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Law school graduation is upon us, but as 3Ls know, that certainly doesn't mean you've seen the light at the end of the tunnel yet. Before you can walk through the pearly gates of licensure, you need to pass that darn bar exam. It strikes fear and dread in the hearts of law students everywhere and most hearts slump at the notion of preparing to take it.
That's why it's big business to prep students to pass the bar exam. There are so many bar prep courses -- but which to choose? In this piece, we look at the numbers so assiduously collected by our friends at Above the Law and also give our own personal input on each of the more well-known courses. We know there's a lot to take in, but thankfully, there's one thing that's common to all successful takers.
We've decided to make it easy on both you and us by offering you a link to ATL's grand list of "best" bar prep courses. Of course, the most popular names feature right at the top.
Like anything in life, that which has the greatest brand name familiarity often can command the greatest price. In the case of Bar/Bri, this seems to the case. Bar/Bri is by far the most well-known of the national bar exam prep programs and the two most popular jurisdictions also have the most expensive courses at around $4K a pop. Supposedly, the pass rate is 75-80 percent.
But the fact is this: most of the more reputable bar prep courses have comparable passage rates, but are probably significantly cheaper. There again, it all gets down to dollar demand. If you're fortunate to have more disposable income than you know what to do with, a few thousand here or there is no great shakes. But if you're responsible for a mortgage and children, hundreds of dollars can keep you up at night. For those in the latter camp, there is hope in passing the bar.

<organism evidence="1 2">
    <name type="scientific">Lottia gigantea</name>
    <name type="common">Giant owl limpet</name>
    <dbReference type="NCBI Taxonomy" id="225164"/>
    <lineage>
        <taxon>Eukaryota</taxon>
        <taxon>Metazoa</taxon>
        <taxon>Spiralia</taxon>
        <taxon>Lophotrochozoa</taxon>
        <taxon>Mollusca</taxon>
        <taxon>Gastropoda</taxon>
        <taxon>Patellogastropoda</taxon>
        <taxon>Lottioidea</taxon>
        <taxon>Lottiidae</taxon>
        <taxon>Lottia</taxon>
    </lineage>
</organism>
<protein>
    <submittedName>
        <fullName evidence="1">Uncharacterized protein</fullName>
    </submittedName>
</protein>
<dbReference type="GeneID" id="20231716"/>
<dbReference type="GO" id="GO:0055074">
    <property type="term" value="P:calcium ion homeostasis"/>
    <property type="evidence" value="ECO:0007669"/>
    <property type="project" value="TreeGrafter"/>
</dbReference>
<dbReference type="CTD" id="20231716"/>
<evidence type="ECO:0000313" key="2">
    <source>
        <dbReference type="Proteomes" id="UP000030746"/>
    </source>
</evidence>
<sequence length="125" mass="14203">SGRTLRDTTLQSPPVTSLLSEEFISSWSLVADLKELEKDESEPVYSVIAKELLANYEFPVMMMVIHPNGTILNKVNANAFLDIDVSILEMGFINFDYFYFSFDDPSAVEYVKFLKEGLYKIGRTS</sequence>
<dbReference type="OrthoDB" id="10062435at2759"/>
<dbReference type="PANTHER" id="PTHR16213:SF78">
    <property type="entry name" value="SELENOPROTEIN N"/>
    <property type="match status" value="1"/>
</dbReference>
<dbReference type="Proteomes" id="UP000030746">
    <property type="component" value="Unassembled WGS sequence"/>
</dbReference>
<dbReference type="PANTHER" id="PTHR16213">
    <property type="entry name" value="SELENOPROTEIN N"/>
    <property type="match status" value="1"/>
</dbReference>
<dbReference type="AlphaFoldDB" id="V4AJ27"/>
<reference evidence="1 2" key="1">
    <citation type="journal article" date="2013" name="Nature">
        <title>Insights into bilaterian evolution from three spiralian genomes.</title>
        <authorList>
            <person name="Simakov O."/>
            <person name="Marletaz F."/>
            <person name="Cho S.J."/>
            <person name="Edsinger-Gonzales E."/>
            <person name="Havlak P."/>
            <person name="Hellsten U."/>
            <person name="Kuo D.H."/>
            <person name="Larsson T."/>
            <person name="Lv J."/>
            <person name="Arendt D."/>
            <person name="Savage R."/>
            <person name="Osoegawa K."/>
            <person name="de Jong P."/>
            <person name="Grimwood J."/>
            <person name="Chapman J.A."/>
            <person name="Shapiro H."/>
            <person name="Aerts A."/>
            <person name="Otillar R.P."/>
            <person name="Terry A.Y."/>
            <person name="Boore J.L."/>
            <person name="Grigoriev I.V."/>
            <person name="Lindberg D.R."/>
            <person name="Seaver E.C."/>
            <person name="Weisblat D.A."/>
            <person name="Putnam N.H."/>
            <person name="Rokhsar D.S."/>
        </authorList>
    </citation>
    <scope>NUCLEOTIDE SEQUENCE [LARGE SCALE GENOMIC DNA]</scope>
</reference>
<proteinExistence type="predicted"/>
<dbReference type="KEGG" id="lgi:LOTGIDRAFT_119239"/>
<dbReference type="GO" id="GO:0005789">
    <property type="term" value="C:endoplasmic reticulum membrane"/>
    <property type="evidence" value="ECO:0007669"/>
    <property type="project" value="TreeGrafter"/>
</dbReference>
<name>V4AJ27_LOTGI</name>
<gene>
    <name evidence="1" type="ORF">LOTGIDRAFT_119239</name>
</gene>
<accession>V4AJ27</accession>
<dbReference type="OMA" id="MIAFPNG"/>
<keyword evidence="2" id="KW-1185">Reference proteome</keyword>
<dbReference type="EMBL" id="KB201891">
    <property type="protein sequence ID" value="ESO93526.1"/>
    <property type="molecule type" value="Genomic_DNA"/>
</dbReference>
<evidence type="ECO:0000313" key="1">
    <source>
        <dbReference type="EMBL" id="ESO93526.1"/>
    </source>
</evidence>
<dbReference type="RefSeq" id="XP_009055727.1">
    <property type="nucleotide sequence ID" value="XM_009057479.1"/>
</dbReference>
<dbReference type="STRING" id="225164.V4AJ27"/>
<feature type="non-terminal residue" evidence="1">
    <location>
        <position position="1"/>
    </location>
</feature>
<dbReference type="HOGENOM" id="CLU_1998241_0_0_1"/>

"Best" is such a loaded term. For the most part, law grads want to know which program has the highest pass rate and will use this number to dictate which program they'll purchase -- if any. In truth, most persons who can get through law school should be smart enough to pass the bar. Bar prep programs are, quite frankly, drill sergeant programs intended to keep you in line. Only weirdos like studying for the bar -- and most who do enjoy studying for the bar have already been licensed at least in one other state.
Since bar prep programs are really nothing more than discipline programs, sufficient self-discipline will make the differences between the programs more and more muted. In other words, you must find the best in the program and in yourself. With enough hard work and determination, the differences between the programs largely fall away.
Having taken a bar exam prep course (I won't disclose which, for fear of seeming biased), I can honestly say that the best thing that one can do to pass is to practice past questions until you're exhausted. People who pass the bar the first time aren't necessarily any smarter, they're just better test takers. You have to train to give a passing answer, nothing more.
Most of us don't get to this stage until a significant amount of practice time has been put in. A former grader of the California State Bar once said to me that she estimated that an 80-point answer on the California Bar could be written on a single page. This tells you it's not about length.
What am I getting at? All bar prep programs are "the best" when you put sufficient work into them; and all of them are useless if you buy the program and binge-watch your summer away. No program can police your study habits. In fact, if you're a poor studier with bad habits, at least do your wallet a favor and don't purchase any program at all.
Meeting with a lawyer can help you understand your options and how to best protect your rights. Visit our attorney directory to find a lawyer near you who can help.